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Iasson Tozakidis was born on 30. April 1987 in Lippstadt, Germany, and studied Chemistry at the Westphalian Wilhelms-University in Münster, Germany.
His focus lay on the topics organic synthesis, catalysis as well as biochemistry. After finishing his diploma thesis, he decided to combine these interests and work in the field of biocatalysis. Since October 2012, Iasson Tozakidis is PhD student in the group of Prof. Dr. Joachim Jose at the Institute of Pharmaceutical and Medicinal, working on the development of a new bio-ethanol production route. Iasson Tozakidis is fellow of the NRW Graduate School of Chemistry (www.gsc-ms.de). Since January 2015, his work is funded by the Reiner Lemoine foundation.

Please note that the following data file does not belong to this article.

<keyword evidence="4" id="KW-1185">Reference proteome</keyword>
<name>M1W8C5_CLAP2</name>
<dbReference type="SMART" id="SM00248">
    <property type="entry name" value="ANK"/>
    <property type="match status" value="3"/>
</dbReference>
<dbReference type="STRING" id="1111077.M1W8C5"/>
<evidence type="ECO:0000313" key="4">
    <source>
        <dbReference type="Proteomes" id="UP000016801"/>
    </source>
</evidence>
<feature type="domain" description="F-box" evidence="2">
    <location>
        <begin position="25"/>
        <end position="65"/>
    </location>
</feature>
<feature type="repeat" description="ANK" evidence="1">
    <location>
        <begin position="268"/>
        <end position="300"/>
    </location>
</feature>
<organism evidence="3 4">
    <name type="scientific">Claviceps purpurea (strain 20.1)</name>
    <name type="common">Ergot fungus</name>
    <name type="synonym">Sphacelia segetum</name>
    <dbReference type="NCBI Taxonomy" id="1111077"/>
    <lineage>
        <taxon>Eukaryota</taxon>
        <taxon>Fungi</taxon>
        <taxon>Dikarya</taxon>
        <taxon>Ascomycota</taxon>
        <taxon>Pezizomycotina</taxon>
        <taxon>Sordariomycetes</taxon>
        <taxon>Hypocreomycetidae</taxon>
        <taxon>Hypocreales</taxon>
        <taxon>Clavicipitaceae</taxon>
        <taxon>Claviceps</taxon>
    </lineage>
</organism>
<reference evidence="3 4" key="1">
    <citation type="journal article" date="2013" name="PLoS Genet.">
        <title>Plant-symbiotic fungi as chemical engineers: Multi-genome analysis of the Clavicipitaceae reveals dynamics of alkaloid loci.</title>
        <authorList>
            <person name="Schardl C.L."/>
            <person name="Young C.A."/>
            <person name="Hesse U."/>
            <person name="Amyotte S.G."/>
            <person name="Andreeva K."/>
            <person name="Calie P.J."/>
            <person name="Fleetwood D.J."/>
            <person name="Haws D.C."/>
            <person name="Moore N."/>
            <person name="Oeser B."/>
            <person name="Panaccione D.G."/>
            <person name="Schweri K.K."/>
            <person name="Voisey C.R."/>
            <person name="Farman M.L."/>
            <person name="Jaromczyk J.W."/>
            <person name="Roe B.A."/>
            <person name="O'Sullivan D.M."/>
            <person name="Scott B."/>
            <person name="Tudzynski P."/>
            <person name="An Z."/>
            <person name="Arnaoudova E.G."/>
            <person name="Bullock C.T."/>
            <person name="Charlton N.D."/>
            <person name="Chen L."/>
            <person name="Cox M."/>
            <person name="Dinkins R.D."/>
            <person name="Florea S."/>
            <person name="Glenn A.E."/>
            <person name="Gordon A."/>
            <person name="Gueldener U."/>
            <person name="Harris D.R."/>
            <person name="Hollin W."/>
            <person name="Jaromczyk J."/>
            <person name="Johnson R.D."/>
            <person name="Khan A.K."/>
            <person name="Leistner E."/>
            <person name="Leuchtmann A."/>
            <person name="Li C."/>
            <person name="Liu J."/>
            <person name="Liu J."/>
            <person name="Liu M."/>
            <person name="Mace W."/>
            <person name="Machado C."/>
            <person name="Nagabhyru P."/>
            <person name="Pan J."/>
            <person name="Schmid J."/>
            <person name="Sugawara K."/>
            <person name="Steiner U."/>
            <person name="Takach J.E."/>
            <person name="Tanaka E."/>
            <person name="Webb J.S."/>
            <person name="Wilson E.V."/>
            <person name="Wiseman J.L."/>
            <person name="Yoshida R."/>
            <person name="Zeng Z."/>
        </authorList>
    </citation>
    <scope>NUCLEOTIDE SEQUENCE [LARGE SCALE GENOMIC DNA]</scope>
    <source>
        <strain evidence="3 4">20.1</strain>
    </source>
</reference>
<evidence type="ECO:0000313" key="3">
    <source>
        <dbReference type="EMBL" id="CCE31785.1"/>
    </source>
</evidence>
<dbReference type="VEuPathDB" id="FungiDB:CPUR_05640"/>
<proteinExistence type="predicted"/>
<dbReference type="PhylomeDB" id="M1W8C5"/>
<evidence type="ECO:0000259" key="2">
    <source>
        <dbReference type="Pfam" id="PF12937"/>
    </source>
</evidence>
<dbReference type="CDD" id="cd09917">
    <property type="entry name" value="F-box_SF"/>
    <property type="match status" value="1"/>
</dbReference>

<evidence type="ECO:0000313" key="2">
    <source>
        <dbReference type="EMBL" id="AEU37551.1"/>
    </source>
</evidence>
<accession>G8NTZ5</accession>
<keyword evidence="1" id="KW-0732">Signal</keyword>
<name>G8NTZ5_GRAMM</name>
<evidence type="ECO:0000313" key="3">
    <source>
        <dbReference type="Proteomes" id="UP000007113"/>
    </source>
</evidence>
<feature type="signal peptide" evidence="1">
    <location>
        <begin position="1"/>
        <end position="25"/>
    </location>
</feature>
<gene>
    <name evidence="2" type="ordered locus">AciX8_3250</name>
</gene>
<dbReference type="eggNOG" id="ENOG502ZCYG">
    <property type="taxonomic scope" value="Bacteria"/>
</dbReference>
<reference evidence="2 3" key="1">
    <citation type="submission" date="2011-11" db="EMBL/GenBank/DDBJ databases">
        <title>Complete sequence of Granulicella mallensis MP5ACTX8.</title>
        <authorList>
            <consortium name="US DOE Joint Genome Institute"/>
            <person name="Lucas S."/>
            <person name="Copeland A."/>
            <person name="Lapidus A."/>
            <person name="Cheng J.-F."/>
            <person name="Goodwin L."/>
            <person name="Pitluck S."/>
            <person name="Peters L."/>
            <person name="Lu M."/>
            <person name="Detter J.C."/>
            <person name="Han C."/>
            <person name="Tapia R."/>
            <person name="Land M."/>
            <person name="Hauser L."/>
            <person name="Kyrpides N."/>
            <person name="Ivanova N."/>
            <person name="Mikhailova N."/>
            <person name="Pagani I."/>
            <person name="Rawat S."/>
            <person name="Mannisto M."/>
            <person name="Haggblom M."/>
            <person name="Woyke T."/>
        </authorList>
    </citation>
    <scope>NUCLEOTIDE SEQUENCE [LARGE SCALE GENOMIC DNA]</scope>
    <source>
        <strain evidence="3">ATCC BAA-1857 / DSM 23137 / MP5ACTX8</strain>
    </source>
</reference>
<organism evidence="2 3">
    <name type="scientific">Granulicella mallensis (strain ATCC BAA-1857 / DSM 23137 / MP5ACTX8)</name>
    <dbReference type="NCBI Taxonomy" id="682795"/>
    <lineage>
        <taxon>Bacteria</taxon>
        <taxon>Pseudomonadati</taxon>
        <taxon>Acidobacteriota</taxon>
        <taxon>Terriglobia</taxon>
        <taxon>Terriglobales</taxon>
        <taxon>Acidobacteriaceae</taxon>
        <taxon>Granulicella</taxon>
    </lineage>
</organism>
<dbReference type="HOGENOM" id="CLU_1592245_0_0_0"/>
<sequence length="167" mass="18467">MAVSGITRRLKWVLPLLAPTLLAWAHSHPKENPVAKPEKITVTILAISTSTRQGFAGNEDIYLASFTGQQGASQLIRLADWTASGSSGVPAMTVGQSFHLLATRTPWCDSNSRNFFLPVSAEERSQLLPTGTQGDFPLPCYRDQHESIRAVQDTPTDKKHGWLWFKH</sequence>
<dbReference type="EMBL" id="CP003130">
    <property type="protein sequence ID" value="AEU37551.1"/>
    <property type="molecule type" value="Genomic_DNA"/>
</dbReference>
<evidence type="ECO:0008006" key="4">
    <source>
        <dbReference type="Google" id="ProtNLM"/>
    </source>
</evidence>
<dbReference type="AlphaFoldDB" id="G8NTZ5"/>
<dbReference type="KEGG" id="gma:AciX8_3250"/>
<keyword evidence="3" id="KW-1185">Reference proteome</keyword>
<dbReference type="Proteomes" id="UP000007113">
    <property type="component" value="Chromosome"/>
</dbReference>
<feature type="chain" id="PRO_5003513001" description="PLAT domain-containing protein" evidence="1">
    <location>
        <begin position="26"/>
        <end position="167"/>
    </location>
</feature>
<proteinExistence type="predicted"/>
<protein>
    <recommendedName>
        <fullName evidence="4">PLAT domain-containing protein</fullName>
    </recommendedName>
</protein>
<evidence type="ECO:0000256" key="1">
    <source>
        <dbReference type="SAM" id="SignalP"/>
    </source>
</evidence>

The worldwide steadily increasing fuel demand, an advancing depletion of crude oil stocks and environmental concerns have lead to big efforts in the development of alternative fuels derived from biomass. Especially the production of bio-ethanol as a convenient substitute for conventional fuels has recently attracted much research activity. Up to now, most of the bio-ethanol is produced from corn starch or sugar cane, which raises ethical concerns about the use of edible crops for fuel production. Cellulose from plant biomass as an abundantly available bio-polymer represents a sustainable alternative feedstock for ethanol production since it is considered a waste product and does not compete with food production. However, to date there are no economic and industrially feasible processes known that break down its stable polymeric structure and convert it to ethanol. In this PhD thesis, a new approach is being developed which takes advantage of the Autodisplay technology to immobilize cellulose-degrading enzymes (cellulases) on the surface of the ethanol-producing bacteria Zymomonas mobilis and Zymobacter palmae. Such modified organisms would be capable of performing enzyme production, cellulose breakdown and fermentation to ethanol in one single step. Thereby the expensive process of enzyme purification could be avoided and ethanol-production from cellulose made more economic due to the reusability of the catalytic system. Finally, the potential of the created catalytic system in terms of its performance and possible improvements will be evaluated.